BRYAN, Texas — Monday was National HIV Testing Day, and the Brazos County Health District promoted their free rapid HIV testing service, hoping to combat the relatively high rate of infection in the local area.
According to the health district, Brazos County ranks 24 out of all 254 Texas counties for HIV infection rate, with just over 400 local residents living with the disease. It's something the health district says has to do with the area’s lack of economic mobility, socio-political culture, lack of sex education, and proximity to Austin and Houston.
“I feel like it’s a cultural thing where people sometimes don’t want to get tested," said Georgette Herring, a nurse practitioner with the Brazos County Health District. "They don’t want to know what their status is. It’s something we’re fighting against.”
For the rapid HIV testing conducted at the health district, it takes less than a minute to draw a small amount of blood, with results printed in under 15 minutes.
Even just imagining having HIV can be scary to some people. There’s a fear of death, fear of infecting loved ones, and fear of being shamed by others. The health district assures that their patients' HIV status is kept private from insurance agencies and a patient’s employers.
Local nonprofit Project Unity has been partnering with the district. Monday they were set up inside the downtown Bryan clinic, in order to immediately comfort and provide medical and financial support for any positively diagnosed patients.
“We offer case management, so anyone who is in our special health services will have a case manager to talk to," said Jenna Gaulden, a medical case manager for Project Unity. "We also have mental health care providers that we can send people to, and pay for.”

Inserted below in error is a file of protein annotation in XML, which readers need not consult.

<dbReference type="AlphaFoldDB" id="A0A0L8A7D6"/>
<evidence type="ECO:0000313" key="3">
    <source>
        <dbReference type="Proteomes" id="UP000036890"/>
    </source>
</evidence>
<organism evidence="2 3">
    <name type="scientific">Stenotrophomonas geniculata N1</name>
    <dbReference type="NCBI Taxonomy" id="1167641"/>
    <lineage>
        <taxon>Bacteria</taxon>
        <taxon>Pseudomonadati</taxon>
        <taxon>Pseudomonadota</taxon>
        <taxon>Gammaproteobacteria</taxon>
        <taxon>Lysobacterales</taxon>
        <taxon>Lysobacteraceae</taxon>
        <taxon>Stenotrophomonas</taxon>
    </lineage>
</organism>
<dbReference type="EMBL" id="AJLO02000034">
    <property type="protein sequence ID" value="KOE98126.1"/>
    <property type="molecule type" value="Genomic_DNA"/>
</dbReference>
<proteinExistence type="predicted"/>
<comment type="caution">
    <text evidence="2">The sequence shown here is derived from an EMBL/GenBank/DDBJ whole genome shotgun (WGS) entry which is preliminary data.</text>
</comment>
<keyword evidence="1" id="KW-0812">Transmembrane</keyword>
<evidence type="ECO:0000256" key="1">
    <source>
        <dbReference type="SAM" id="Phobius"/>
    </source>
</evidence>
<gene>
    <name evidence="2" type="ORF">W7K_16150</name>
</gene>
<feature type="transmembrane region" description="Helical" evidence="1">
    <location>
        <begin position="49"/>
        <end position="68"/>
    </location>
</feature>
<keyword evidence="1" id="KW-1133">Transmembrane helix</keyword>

Treating this illness was a completely different task in decades past. The treatment of HIV in 2022 has advanced significantly, according to Herring. Patients can still live many years with HIV, and can still have children.
“It’s just one medication, which is the lovely thing about it," Herring said. "It used to be that you had to take multiple medications just to kind of prevent you from getting ill... It’s definitely not a death sentence. I know it’s still scary, but it’s definitely manageable.”
For the past five years, the Brazos County Health District has been able to provide free rapid testing thanks to local government funding. That funding will run out by October 1, so it’s advisable to come in now, or else tests will cost $20 each.
Preventative testing is important, the health district said, even if you don’t think you have HIV. It’s better to know, and be sure.